Malagasy panther geckos

dsc01400The panther gecko Paroedura picta occurs in the in the south of Madagascar mostly along the coasts. It lives in sandy, herbaceous or wooded environments. It is the most terrestrial gecko of the Paroedura genus and is a bad climber. This gecko does not possess spatulae under their digits, thus it cannot adhere vertical surfaces. However, it can be found on rocks or on low branches of spiny Malagasy plants. It is one of the biggest species of the genus (together with P. masobe and P. tanjaka), males can measure up to 17 cm.

Characterizations

Nowadays, taxonomists put 18 species in the genus Paroedura, all endemic to Madagascar, except Paroedura sanctijohannis that occurs in the Comoros archipelago. These species can be found in all Malagasy environments, from the North to the South, from the dry and open coasts (where P. picta occurs) to the dry forests for P. androyensis or humid and cool forests for P. masobe et P. gracilis. Furthermore, other species as P. karstophila et P. lohatsara are living in karstic mountains made of limestone.
Similarly to many species of geckos, Paroedura picta is nocturnal. However, in captivity it is possible to observe him being active during the day when food is provided in the morning or in the afternoon. The animal will not hesitate to go out of its hiding place to hunt the preys.

The terrarium

The panther gecko is well adapted to live in captivity and is an ideal candidate to be kept in terrariums as its Asian cousin the leopard gecko (Eublepharis macularius). For a small group of one male and two to four females, we suggest a glass terrarium of 60cm by 40cm.
You will provide classical fournitures: a heating mat placed under one third of the terrarium’s surface (this portion of the terrarium will be maintained dry) and will provide a thermal gradient from 28 to 32°C during the day. During the night, heating devices are off to allow the temperature to drop to 20-22°C. A small bulb of 25 to 40W can provide both some heat and light to the terrarium. The terrarium will be highlighted for 14 hours from March to October (season of reproduction), 13 hours in February and November and 12 hours in December and January (resting period for the females).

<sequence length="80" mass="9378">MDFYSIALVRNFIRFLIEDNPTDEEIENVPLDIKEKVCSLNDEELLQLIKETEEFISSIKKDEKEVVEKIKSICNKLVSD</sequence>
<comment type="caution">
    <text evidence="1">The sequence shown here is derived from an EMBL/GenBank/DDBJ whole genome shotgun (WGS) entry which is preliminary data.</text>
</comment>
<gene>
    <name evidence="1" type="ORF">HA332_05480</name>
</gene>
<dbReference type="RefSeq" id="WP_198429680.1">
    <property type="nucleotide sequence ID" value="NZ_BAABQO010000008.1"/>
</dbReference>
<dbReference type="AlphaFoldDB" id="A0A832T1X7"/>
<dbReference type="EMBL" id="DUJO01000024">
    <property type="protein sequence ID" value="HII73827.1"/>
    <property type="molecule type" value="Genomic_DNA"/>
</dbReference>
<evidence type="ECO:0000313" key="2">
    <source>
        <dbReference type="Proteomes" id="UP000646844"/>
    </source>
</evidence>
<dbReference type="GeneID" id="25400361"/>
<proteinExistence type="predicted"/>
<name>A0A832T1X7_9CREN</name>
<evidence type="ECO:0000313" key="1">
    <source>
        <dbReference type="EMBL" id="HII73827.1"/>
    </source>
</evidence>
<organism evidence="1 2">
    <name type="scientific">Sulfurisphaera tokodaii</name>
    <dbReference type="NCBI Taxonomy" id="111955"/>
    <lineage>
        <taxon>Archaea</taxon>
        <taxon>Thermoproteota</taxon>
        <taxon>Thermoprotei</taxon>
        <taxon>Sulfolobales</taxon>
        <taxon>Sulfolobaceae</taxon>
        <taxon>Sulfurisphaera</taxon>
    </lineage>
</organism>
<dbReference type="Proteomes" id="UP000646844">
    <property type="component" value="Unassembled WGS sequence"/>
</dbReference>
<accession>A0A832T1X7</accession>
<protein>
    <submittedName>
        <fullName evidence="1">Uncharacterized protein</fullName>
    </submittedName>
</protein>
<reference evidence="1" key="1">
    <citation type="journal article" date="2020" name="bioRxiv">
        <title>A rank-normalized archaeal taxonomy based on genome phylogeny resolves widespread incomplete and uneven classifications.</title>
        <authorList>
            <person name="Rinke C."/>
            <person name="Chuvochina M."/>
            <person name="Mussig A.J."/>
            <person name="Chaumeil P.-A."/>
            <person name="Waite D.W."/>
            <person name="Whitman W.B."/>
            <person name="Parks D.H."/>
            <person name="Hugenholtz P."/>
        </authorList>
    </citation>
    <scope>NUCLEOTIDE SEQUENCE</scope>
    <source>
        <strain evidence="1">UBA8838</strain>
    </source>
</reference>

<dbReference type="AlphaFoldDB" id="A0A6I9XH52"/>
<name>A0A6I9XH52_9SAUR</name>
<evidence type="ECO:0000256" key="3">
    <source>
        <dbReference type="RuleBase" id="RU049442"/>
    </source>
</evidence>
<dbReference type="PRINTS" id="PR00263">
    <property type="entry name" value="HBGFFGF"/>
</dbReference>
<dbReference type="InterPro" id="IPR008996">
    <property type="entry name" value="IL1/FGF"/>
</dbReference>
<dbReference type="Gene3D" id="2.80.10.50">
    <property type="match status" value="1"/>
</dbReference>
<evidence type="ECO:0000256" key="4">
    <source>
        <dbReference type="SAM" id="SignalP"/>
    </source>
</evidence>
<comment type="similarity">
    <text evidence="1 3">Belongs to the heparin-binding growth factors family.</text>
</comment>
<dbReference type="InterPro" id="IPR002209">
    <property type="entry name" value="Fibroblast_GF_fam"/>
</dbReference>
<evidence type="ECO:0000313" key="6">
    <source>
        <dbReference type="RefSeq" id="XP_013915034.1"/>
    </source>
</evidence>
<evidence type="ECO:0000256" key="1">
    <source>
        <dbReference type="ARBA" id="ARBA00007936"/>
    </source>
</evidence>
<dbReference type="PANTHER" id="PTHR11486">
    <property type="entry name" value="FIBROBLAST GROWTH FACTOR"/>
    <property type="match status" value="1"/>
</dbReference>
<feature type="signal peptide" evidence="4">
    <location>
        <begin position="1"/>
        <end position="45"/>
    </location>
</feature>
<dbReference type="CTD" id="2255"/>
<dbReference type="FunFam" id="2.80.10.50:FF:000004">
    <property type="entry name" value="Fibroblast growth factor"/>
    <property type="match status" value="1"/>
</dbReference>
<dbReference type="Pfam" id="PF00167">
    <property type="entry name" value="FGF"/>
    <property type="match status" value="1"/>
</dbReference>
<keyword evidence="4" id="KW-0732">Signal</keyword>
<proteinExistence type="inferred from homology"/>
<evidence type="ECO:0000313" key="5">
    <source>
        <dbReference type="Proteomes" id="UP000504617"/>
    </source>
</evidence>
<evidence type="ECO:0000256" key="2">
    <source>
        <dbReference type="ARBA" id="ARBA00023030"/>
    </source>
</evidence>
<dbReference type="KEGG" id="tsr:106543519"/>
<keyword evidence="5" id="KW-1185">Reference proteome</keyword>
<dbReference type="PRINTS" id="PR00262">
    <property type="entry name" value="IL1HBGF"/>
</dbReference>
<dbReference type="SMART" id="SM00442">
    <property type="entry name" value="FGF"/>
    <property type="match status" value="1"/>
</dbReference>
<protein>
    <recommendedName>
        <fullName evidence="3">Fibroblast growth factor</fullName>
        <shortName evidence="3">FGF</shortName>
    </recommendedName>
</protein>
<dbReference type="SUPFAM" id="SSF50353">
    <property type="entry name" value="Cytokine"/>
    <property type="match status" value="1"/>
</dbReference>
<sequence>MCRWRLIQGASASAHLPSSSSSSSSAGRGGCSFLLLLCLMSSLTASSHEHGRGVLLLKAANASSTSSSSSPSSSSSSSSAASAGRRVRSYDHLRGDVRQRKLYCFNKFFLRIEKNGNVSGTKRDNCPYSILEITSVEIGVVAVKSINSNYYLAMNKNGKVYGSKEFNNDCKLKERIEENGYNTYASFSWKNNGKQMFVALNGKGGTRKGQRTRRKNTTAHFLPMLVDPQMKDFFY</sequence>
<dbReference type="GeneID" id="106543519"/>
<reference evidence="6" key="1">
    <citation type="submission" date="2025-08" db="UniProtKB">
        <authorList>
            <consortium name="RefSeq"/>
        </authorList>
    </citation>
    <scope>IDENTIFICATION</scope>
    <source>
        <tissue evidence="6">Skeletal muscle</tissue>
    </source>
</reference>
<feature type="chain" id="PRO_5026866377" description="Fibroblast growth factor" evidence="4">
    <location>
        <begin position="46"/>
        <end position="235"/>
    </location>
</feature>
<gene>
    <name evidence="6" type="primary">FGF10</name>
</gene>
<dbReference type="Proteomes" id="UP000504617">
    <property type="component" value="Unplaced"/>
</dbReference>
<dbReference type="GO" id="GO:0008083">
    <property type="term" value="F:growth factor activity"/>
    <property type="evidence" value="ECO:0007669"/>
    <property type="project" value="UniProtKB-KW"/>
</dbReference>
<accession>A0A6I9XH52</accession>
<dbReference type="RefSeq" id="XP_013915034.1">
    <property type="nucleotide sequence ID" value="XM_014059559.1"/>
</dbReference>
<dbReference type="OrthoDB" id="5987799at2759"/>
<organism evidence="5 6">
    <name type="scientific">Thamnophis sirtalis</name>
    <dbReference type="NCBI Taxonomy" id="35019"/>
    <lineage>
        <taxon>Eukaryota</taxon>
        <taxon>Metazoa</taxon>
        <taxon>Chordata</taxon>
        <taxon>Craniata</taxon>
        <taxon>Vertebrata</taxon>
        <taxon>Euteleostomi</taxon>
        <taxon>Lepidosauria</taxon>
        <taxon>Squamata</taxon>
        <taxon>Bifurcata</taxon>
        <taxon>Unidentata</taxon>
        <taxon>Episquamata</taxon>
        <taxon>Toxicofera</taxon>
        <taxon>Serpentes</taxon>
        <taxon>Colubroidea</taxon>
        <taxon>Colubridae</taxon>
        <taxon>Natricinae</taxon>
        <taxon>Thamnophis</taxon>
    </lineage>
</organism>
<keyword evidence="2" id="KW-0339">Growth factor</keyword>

Many substrates can be used for this species: sand, wood chips, dry peat or absorbing paper. In addition to water, stones, wood sticks, and natural or artificial plants will be added for enrichment.

Feeding

The panther gecko eats typically insects. Medium crickets, small locusts, meal worms, all these commercially available insects will be appreciated by this lizard. During summer, it can eat some local species captured in the fields. This animal has a high metabolic rate, thus it should be fed every day. Every two meals, a supplement of vitamins and calcium should be provided, ideally added to the insects. This complement is recommended for each meal for gravid females, from February to October.

Reproduction

dsc07246Once you have adult animals, the reproduction of Paroedura picta is easy. About that, it is useful to know that sexual maturity happens very early in this species, females can lay their first eggs at 5 to 6 months. However, it is not always good news… Indeed, females that lay eggs too soon will not survive very long. Thus, it is recommended to keep females separated (once you can determine the sex around 1-2 months) from males for the first year. After this period, you can put them together. Some breeders even advocate to keep them separated for 18 months.
The eggs that are found in the terrarium should be place on a dry substrate, but in a humid atmosphere. A small box containing sand or vermiculite is perfect. Incubation temperature can vary between 26 and 31°C and can last from 43 to 65 days.

The stripe mutation is selected by breeders, but it also appears in natural populations.

The xanthic mutation (excess of yellow) is recessive (two « copies » need to be mutated to see the phenotype) and was the first to be selected in this species. It is now very common in breeding.

References

Find the complete article in Reptilmag n°44!

  • Henkel, F.-W. and Schmidt W., Amphibians and Reptiles of Madagascar and the Mascarene, Seychelles, and Comoro Islands. Krieger Publishing Company, Malabar, Florida, 2000.
  • Glaw, F. & M. Vences (2007), A Field Guide to the Amphibians and Reptiles of Madagascar. Third edition Cologne, Vences & Glaw Verlag, 496 pages.
  • Klarsfeld, J.  The Fecund Madagascar Ground Gecko (Paroedura pictus). Reptiles magazine Vol. 4 No.8 August 1996, pp. 56-68
  • Nussbaum, R. A. & C. J. Raxworthy 2000 Systematic revision of the genus Paroedura Günther (Reptilia: Squamata: Gekkonidae), with description of five new species. Miscellaneous Publications, Museum of Zoology, University of Michigan no 189: 1-26
  • Schnecker, P.  Terralog Vol. 12: Geckos of Madagascar, the Seychelles, Comoros and Mascarene Islands. Geckos Madagaskars, der Seychellen, Komoren und Maskarenen. Edition Chimaira, Frankfurt am Main; Verlag ACS GmbH, Rodgau. 2008.